I'd recommend If I Lie to fans of:
military fiction - marines
complex family dynamics
grouchy but sweet old men (joking, kind of)

Similar books: 
Something Like Normal by Trish Doller
While He Was Away by Karen Schreck

Friday, January 25, 2013

Anatomy of A Single Girl by Daria Snadowsky

Anatomy of a Single Girl 
by Daria Snadowsky
Publisher: Delacorte for Young Readers
Release Date: January 8, 2013

With Judy Blume-like honesty and insight, this sequel to Anatomy of a Boyfriend is about life after first love--romance, sex, friendship, family, and the ups and downs of life as a single girl.

After everything that happened—my first boyfriend, my first time, my first breakup—jumping back into the dating game seemed like the least healthy thing I could do. It’s not that I didn’t want to fall in love again, since that’s about the best feeling ever. But as a busy college premed still raw from heartbreak, which is the worst feeling ever, I figured I’d lie low for a while. Of course, as soon as I stopped looking for someone, an impossibly amazing—and devastatingly cute—guy came along, and I learned that having a new boyfriend is the quickest way to recover from losing your old one. 

The moment we got together, all my preconceptions about romance and sex were turned upside down. I discovered physical and emotional firsts I never knew existed. I learned to let go of my past by living in the present. It was thrilling. It was hot. It was just what the doctor ordered.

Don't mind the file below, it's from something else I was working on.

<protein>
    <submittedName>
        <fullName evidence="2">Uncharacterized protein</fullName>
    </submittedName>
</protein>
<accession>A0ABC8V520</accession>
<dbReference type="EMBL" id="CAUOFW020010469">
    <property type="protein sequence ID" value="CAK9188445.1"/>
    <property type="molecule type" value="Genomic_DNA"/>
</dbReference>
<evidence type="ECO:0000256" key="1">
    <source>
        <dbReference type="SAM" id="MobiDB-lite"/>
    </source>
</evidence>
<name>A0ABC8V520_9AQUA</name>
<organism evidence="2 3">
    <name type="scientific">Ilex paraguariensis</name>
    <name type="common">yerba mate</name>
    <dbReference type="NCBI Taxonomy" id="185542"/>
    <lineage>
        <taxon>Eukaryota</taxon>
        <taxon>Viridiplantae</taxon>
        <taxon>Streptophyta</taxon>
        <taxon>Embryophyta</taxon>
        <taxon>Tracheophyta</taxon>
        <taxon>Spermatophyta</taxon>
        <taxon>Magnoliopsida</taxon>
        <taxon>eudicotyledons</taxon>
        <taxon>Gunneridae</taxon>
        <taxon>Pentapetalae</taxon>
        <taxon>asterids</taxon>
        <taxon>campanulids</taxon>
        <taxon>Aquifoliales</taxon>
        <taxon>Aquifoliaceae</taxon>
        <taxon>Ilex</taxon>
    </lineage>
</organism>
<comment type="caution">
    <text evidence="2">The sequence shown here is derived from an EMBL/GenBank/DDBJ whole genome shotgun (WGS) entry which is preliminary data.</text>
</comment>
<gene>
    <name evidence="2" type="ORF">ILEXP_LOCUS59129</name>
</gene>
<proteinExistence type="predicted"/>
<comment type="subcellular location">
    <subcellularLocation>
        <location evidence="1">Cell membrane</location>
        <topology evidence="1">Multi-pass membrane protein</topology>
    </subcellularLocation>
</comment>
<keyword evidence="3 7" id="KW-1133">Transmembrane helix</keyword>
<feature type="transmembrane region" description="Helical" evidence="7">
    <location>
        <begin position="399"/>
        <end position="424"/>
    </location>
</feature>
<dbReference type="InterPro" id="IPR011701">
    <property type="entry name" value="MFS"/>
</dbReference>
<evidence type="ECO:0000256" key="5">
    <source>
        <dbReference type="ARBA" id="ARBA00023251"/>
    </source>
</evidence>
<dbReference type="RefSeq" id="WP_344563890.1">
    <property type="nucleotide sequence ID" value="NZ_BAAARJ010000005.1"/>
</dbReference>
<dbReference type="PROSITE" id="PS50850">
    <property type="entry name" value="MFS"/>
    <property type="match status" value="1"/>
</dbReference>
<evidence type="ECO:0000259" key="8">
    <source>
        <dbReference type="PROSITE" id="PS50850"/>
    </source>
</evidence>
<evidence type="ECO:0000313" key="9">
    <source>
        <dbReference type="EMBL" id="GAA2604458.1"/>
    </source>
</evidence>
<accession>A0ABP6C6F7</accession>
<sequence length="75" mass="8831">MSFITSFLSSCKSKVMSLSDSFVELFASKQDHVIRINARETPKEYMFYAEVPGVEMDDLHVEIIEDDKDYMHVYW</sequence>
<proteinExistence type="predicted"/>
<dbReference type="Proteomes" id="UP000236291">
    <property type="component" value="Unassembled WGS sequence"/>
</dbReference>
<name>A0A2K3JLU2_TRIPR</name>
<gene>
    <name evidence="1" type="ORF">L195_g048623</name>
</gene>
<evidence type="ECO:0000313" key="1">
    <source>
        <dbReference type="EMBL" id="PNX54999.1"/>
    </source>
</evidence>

But I couldn’t avoid my future forever. 

In Daria Snadowsky’s daring follow-up to Anatomy of a Boyfriend, eighteen-year-old Dominique explores the relationship between love and lust, and the friendships that see us through
- Summary from Goodreads

My thoughts
I first heard about this book back in December and was very intrigued, having read the prequel, Anatomy of a Boyfriend, a few years ago. I had no idea the author planned to write a sequel, but I’m happy she did!

I loved Dom. I don’t remember feeling strongly about her in Anatomy of A Boyfriend, but I noticed SO much character growth in this sequel. At the start of the book, Dom is finishing up her first year in college. She’s just gone through her first major breakup and is slowly getting back on her feet. The pain she went through was evident throughout the book, but she was a strong character and I loved her snarky way of talking.

I feel like this book is essentially about Dom finding out who she is as a person and what she’s looking for in a love interest. Dom’s sexuality played a major role in the story, which is realistic considering she’s in college. I wasn’t expecting the graphic sex scenes in the book, but I think they served a purpose. By the end of book Dom seemed to have a much better grasp or who she is as a person and what she’s looking for in a guy.

Don't go in thinking that this book is just about love, sex, and guys though. Dom loves science and spends a great deal of time thinking about her goals to become a doctor. Her scientific way of thinking was evident in the author's writing style, and I loved that. 

The “New Adult” genre is all the rage now, and I feel that this book is one of THE BEST within the genre. If you love strong, college age protagonists facing real life issues, this book is for you. 

I'd recommend Anatomy of a Single Girl to fans of:
romance / sexuality
protagonists with wit 

Similar books: 
Jessica Darling Series by Megan McCafferty
Hallie Palmer Series by Laura Pedersen